Carcinoma of the oesophagus (the food pipe) is more common in men as compared to women. It usually occurs after 45 years of age. The incidence is higher in China, Japan and Russia. The oesophageal carcinoma arising from upper two third portion of the oesophagus is usually a squamous cell carcinoma while that arising from lower one third of the oesophagus is an adenocarcinoma. There has been a constant rise in the incidence of adenocarcinoma of the oesophagus in recent years. Alcohol and tobacco are considered as the most common causes of oesophageal carcinoma. It has been observed that more a person smokes, greater is the risk of oesophageal carcinoma. Studies have shown that there is 30 times higher risk of the oesophageal carcinoma in those persons, who have the habit of smoking as well as drinking as compared to the teetotallers. Certain nutritional factors such as deficiency of vitamin A, vitamin C, riboflavin and iron may cause oesophageal carcinoma.
Risk factors of oesophageal carcinoma include:
Progressive dysphagia, weight loss and regurgitation (oesophageal pseudo-vomiting) are the most common symptoms of oesophageal carcinoma. Sometimes, there is a sensation of pressure or burning in the throat. There may be a pain in chest or back due to the spread of the tumour into the mediastinum. Involvement of recurrent laryngeal nerve may lead to hoarseness of the voice. Direct spread of the tumour into the tracheobronchial tree may form tracheo-oesophageal fistula, which is characterised by the initiation of cough on swallowing. The tracheo-oesophageal fistula may lead to choking and pneumonia. Carcinoma of the oesophagus usually metastasises to the supraclavicular lymph nodes, cervical lymph nodes and the liver.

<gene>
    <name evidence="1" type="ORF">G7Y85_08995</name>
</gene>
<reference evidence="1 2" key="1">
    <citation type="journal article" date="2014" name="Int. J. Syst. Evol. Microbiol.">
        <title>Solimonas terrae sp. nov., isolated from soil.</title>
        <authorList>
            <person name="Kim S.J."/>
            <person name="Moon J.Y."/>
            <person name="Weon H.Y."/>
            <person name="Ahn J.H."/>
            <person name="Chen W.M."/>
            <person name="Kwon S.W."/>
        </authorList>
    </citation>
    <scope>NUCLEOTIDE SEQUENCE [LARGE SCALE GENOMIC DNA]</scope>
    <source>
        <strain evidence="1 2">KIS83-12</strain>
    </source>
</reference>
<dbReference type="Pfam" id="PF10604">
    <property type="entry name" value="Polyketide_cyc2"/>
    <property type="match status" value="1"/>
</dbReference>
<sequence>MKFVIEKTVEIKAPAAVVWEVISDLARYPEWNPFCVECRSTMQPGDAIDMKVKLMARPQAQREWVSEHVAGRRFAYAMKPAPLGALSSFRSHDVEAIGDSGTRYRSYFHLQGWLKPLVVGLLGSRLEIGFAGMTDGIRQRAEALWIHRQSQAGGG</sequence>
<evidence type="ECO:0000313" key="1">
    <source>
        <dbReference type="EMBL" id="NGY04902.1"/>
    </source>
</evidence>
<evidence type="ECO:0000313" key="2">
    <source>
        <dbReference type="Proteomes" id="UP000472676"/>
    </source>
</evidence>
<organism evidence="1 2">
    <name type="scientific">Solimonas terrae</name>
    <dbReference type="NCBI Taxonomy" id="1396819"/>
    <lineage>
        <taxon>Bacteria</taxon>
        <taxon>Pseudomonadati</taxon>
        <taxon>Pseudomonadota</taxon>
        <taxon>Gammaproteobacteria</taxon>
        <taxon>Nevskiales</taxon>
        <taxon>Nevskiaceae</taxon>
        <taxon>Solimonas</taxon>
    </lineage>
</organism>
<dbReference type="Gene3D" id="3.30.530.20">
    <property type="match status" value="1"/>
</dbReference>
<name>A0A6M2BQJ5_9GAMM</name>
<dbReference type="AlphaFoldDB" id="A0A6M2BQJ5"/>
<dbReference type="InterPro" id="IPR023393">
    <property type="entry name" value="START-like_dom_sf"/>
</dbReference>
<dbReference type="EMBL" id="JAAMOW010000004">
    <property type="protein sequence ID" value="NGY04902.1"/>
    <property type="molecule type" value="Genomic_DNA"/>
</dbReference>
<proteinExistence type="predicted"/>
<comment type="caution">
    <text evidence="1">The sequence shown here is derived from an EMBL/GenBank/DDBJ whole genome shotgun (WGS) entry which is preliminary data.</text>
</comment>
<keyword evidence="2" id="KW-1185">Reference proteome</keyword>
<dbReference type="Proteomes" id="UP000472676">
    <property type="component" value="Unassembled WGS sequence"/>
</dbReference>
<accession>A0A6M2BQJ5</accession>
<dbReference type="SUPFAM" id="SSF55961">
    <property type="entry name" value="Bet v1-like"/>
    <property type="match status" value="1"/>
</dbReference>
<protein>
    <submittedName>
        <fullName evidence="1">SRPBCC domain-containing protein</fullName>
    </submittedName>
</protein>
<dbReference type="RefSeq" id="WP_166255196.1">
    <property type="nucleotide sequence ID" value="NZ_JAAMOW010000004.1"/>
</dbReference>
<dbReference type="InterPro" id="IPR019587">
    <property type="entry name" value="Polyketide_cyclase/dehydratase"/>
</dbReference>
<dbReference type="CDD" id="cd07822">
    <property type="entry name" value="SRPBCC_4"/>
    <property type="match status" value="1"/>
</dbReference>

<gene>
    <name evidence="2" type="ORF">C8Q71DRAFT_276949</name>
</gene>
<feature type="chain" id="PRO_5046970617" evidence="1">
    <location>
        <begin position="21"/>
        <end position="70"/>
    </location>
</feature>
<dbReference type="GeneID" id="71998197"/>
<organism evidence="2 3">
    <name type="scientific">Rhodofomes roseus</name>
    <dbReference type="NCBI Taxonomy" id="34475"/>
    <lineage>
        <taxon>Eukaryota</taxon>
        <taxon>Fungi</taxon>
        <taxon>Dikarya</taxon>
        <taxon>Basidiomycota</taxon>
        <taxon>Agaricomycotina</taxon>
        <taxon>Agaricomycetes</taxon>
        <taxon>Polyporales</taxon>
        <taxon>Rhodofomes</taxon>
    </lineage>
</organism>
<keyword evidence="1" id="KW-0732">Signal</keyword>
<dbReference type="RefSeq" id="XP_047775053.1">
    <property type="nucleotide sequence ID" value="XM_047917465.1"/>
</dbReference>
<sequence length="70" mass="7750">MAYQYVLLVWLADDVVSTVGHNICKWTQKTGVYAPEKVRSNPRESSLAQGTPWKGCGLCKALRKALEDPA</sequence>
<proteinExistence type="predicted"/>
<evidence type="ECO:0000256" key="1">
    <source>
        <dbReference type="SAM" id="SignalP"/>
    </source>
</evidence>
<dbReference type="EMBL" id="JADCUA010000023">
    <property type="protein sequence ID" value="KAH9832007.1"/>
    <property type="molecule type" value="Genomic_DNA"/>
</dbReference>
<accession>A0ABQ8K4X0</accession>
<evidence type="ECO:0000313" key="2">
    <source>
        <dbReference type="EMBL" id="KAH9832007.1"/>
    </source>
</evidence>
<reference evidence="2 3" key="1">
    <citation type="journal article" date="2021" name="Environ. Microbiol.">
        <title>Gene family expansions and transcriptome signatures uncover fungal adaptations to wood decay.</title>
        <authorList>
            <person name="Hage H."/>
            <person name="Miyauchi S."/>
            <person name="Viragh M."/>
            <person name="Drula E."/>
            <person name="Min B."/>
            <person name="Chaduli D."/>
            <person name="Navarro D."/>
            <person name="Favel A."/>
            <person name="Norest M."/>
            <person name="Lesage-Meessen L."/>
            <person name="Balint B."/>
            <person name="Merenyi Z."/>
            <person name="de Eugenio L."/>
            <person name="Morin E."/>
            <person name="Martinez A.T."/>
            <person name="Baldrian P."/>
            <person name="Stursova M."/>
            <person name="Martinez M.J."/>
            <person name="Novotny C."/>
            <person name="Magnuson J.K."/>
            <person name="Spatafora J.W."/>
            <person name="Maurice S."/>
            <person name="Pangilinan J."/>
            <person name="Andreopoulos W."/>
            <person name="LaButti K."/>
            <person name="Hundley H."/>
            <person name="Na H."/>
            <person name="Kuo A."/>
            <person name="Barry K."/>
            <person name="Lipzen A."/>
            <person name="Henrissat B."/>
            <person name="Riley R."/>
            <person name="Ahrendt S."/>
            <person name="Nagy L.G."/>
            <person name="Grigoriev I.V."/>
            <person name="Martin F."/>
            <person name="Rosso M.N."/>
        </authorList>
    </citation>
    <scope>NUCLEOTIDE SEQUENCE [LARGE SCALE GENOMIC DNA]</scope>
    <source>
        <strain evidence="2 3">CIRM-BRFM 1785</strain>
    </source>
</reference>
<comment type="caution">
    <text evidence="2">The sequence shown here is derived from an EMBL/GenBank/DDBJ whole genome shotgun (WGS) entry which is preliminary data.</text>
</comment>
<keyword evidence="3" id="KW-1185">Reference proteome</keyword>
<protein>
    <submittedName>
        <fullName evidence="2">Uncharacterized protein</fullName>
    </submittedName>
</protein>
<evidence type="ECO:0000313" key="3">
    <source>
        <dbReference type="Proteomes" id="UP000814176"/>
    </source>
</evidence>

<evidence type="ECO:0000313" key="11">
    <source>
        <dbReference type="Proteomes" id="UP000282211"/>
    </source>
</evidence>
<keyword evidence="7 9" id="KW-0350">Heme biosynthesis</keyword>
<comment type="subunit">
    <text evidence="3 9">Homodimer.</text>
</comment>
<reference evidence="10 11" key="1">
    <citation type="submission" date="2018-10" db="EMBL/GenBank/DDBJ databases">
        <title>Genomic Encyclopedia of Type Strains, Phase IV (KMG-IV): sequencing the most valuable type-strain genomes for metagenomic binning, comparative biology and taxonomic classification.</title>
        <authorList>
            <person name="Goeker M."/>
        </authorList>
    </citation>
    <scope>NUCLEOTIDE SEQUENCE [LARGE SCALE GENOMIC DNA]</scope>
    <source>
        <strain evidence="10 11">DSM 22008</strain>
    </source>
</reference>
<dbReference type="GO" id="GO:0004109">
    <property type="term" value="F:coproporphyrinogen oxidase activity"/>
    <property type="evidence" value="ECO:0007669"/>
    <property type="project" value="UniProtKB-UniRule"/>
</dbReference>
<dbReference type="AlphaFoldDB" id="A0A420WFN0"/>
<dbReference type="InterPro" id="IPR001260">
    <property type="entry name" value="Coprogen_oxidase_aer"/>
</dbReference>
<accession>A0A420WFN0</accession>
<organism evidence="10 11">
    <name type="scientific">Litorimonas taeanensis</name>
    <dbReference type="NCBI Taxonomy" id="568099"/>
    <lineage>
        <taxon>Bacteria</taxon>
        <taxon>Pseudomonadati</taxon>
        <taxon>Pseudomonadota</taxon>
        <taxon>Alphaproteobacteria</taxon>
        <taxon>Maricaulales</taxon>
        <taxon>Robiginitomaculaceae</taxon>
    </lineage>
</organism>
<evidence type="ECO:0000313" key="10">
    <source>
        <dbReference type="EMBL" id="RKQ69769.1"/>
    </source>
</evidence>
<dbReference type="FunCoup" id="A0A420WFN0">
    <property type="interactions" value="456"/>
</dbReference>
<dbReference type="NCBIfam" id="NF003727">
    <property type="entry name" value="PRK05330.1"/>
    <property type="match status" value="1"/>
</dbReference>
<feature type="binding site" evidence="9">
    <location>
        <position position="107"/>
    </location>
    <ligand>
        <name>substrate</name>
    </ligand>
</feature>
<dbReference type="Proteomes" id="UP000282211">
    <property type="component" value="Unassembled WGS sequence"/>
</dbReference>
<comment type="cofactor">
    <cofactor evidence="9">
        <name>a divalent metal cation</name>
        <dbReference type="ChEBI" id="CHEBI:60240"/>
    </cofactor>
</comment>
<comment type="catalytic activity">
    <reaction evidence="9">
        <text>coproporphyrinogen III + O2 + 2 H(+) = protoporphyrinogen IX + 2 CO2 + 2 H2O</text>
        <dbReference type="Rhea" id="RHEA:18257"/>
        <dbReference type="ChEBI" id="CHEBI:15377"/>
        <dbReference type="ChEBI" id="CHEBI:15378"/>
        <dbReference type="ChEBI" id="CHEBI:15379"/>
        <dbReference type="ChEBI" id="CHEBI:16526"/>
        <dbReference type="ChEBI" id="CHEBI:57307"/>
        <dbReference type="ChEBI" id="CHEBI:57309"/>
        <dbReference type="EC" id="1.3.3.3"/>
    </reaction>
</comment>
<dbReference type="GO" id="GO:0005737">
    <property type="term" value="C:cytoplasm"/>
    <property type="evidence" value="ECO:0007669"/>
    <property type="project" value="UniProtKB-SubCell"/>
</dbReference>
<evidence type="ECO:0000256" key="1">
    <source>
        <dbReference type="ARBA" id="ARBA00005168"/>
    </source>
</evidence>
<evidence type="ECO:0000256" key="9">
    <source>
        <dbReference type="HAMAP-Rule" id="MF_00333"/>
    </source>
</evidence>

Staging of oesophageal carcinoma is done as follows:
Procedures used in diagnosis and evaluation of the oesophageal carcinoma include barium swallow study, CT scan, endoscopy (oesophagoscopy) and biopsy.
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